Journal of Cancer Research and Therapeutics

: 2014  |  Volume : 10  |  Issue : 1  |  Page : 216--217

Metastatic soft tissue squamous cell carcinoma: Unusual presentation of lung cancer

Shirish S Chandanwale, Sukanya S Pal 
 Department of Pathology, Padmashree Dr. D Y Patil Medical College, Dr. D Y Patil Vidyapeeth, Pimpri, Pune, Maharashtra, India

Correspondence Address:
Shirish S Chandanwale
75/1+2/1 Krishna Appt., Behind Indraprashta BLD New Sangvi, Pune - 411 027, Maharashtra

How to cite this article:
Chandanwale SS, Pal SS. Metastatic soft tissue squamous cell carcinoma: Unusual presentation of lung cancer.J Can Res Ther 2014;10:216-217

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Chandanwale SS, Pal SS. Metastatic soft tissue squamous cell carcinoma: Unusual presentation of lung cancer. J Can Res Ther [serial online] 2014 [cited 2021 Sep 23 ];10:216-217
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Distant metastasis to soft tissues including skeletal muscle, subcutaneous tissue, and skin are rarely reported in the literature. Autopsy series reported soft tissue metastasis in 0.75-9% of patients who died from metastatic carcinomas. Metastasis of squamous cell carcinoma of the lung to soft tissue is extremely rare. [1],[2] We report soft tissue metastasis as a presenting symptom of squamous cell carcinoma of the lung.

A 60-year-old man, a chronic smoker presented with complaints of three small painful nodules on the lower abdomen since 20 days, fever on and off, dry cough, breathlessness on exertion of 1 month duration. There was no other significant medical history. Three firm small painful subcutaneous nodules measuring 1.4 × 0.6 cm, 1.2 × 0.5 cm, and 1 × 0.5 cm each were palpable on the lower abdomen below the umbilicus. Overlying skin was normal. Chest X-ray suggested a diagnosis of collapse/consolidation in the left upper zone of the lung [Figure 1]a. Routine hematological investigations were normal except hemoglobin was 7 g/dl. Histopathological examination of excised subcutaneous nodule showed sheets of tumor cells showing squamous differentiation and infiltrating subcutaneous fibrofatty tissue [Figure 1]b. Nuclei showed moderate nuclear pleomorphism, prominent nucleoli, and mitotic figures [Figure 1]c. Tumor emboli were seen in occasional blood vessel [[Figure 1]c, inset]. A diagnosis of metastatic squamous cell carcinoma to anterior abdominal wall was made. Computed tomography (CT) scan showed left lung upper lobe collapse/consolidation with heterogeneous enhancement and left segmental bronchial narrowing [Figure 1]d. A diagnosis of lung carcinoma was suggested. CT guided transthoracic fine needle aspiration (FNA) confirmed the diagnosis of squamous cell carcinoma of the lung.{Figure 1}

Lung cancers are known to spread early throughout the body. The most common type is adenocarcinoma. Squamous cell carcinoma spread late outside thorax. Major sites of metastasis include liver, adrenal glands, brain, bone, kidney, and abdominal lymph nodes. Spread occurs through hematogenous, lymphatic, and perineural spread. [1] In our case, arterial emboli were seen [[Figure 1]c, inset].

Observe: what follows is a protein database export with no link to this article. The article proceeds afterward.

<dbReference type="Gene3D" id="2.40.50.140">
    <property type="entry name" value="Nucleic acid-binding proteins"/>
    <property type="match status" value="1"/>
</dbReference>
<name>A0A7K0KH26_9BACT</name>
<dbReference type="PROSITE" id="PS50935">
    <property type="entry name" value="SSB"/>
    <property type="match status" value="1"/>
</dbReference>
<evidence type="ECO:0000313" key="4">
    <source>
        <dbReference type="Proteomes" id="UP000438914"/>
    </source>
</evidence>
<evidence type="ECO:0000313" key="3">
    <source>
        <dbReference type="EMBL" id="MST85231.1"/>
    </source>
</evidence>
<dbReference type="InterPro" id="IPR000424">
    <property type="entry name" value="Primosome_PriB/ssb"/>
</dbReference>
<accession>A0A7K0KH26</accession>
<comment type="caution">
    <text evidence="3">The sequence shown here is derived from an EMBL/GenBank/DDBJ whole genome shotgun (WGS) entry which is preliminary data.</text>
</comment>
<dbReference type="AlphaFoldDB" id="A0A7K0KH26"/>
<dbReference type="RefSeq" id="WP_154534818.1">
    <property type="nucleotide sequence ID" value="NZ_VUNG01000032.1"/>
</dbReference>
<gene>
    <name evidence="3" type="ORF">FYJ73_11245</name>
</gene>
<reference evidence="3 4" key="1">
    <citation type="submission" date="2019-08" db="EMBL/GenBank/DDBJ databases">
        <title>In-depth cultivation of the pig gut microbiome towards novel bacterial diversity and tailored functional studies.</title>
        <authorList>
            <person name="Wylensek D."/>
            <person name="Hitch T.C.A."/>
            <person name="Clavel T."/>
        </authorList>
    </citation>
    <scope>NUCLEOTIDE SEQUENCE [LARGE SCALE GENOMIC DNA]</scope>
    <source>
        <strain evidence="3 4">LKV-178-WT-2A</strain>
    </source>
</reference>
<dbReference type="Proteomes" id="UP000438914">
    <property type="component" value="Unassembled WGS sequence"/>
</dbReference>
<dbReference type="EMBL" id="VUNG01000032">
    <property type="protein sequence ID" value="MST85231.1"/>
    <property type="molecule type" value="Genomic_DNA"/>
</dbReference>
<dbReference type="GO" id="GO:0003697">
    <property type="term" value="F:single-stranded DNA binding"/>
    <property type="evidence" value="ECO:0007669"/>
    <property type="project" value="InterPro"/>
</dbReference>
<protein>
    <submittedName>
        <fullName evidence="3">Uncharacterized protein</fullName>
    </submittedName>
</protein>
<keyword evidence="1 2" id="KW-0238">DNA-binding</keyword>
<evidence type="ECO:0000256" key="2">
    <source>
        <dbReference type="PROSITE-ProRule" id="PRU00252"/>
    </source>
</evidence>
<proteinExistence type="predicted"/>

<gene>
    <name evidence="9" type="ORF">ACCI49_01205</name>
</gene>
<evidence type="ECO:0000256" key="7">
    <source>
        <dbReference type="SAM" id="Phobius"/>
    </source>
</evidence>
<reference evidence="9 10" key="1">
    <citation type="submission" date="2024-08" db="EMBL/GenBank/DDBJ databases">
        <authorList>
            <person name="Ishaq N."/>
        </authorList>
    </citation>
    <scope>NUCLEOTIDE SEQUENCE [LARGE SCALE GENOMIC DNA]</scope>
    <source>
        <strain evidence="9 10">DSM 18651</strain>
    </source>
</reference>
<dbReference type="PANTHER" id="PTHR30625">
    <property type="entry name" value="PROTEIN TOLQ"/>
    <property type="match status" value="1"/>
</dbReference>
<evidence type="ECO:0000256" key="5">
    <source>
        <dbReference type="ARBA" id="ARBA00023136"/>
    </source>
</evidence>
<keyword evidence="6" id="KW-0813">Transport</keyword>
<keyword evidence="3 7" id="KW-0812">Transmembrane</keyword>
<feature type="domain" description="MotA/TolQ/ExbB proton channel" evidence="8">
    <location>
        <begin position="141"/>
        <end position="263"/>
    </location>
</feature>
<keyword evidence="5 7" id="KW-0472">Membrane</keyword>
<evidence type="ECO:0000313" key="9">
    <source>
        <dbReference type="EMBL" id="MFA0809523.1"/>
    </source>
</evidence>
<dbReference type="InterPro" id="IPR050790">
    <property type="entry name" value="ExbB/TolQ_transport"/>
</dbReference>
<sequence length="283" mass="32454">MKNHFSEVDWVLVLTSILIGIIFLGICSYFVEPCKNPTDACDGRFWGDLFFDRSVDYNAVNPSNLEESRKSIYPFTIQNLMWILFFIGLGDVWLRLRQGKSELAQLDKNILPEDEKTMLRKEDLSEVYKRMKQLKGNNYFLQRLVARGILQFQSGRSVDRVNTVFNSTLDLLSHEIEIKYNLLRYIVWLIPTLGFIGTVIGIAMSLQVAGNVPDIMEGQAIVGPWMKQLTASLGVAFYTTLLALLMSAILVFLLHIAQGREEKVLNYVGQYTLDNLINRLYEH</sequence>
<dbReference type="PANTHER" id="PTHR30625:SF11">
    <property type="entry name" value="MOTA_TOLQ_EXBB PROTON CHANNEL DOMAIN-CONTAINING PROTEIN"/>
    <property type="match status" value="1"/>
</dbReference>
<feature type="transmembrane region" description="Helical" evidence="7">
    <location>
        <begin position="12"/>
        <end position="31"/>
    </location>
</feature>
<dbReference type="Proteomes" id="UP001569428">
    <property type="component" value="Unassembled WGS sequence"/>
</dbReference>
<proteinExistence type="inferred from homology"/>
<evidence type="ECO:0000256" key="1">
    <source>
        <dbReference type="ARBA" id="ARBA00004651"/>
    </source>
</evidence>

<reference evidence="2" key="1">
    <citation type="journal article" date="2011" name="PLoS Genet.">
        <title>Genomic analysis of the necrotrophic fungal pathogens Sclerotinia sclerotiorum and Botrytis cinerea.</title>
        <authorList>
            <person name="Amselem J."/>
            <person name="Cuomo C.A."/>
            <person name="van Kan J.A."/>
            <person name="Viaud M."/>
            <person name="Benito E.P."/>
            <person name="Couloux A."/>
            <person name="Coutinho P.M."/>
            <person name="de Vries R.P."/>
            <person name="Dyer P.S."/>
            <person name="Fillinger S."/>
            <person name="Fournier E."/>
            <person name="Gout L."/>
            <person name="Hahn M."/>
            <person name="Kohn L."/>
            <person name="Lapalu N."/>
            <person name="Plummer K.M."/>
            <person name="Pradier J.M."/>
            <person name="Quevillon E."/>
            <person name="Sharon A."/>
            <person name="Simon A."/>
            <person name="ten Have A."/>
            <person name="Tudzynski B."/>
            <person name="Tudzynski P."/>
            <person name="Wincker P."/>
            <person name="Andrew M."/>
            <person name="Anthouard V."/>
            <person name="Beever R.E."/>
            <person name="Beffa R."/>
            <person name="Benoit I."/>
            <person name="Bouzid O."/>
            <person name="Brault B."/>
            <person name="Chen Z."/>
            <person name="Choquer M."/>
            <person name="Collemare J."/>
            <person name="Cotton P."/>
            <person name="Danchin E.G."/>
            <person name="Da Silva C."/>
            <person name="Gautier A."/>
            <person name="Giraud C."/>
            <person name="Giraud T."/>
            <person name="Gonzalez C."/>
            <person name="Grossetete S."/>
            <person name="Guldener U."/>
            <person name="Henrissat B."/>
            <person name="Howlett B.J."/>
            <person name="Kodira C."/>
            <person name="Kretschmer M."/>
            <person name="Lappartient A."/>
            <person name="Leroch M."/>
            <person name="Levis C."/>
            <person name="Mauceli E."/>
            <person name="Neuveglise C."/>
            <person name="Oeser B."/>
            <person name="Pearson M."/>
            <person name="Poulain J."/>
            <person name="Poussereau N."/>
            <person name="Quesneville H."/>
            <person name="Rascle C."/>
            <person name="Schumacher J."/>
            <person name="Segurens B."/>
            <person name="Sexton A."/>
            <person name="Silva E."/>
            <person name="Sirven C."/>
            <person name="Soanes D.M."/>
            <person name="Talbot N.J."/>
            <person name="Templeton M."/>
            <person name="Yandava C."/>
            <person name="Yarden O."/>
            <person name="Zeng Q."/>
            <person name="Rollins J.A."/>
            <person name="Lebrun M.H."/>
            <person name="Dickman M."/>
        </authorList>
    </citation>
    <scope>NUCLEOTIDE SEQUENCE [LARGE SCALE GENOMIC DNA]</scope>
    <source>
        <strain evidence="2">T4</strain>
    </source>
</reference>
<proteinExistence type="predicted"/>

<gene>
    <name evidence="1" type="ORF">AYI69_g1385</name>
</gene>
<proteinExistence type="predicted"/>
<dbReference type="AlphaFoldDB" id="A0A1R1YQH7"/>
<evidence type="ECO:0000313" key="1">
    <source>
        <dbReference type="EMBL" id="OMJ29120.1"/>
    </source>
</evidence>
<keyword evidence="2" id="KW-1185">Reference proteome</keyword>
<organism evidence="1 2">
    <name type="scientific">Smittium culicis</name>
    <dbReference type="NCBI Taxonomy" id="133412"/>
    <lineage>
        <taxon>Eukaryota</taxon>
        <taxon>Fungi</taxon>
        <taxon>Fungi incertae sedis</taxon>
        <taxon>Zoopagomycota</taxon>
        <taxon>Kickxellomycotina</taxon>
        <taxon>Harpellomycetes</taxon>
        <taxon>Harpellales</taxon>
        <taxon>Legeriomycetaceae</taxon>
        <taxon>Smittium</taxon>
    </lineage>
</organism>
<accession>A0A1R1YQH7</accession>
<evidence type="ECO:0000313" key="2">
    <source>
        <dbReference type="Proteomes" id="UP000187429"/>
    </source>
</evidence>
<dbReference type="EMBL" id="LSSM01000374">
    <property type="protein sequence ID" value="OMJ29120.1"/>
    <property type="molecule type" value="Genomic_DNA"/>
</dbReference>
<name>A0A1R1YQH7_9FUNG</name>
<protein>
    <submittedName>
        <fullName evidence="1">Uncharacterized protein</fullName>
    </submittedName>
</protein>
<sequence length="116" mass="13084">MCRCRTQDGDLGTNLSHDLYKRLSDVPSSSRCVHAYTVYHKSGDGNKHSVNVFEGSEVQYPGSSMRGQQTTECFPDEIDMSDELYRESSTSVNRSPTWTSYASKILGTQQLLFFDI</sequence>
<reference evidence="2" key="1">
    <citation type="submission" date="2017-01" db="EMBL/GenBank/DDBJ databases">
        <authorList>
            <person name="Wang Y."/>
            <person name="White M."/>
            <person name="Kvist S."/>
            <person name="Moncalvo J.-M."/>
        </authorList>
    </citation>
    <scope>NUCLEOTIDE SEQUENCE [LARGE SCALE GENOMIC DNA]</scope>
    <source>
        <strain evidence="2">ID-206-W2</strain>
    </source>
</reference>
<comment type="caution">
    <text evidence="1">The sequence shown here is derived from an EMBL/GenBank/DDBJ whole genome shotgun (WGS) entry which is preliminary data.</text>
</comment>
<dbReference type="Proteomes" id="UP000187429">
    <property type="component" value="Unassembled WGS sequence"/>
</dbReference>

Soft tissue metastasis including skeletal muscle, subcutaneous tissue, and skin are rarely reported and they usually appear when the lung cancer is advanced. In our case, soft tissue metastasis was the presenting symptom. Most frequent symptom of soft tissue metastasis of lung cancer is palpable painful mass. It can be painless or even asymptomatic. [2] Most frequently reported locations of soft tissue metastasis include back, chest wall, neck, posterior abdominal wall, thigh muscles, iliopsoas muscles, and paraspinous muscles. [2],[3],[4] In our case, small painful subcutaneous nodules were on anterior abdominal wall.

Detection of soft tissue metastasis may affect the staging and prognosis and is important for therapeutic decision making. Early diagnosis and treatment are important for better prognosis.

Treatment of soft tissue metastasis depends on their localization, clinical presentation, and prognosis of primary tumor. Therapeutic options include observation, radiotherapy, chemotherapy, and surgery. For multiple soft tissue metastatic lesions, palliative treatment with surgical debulking is indicated if pain and neurovascular damage is clinically significant. [2] Metastatic lung cancer is treated with chemotherapy. Survival of patients with soft tissue metastasis range from less than 9 months to not more than 3 years after diagnosis, although in some cases survival up to 5 years is reported. [2] Patient was started chemotherapy and is under close observation. We conclude, presence of multiple painful subcutaneous nodules on the anterior abdomen in elderly male with history of chronic smoking, carcinoma of the lung should be ruled out.


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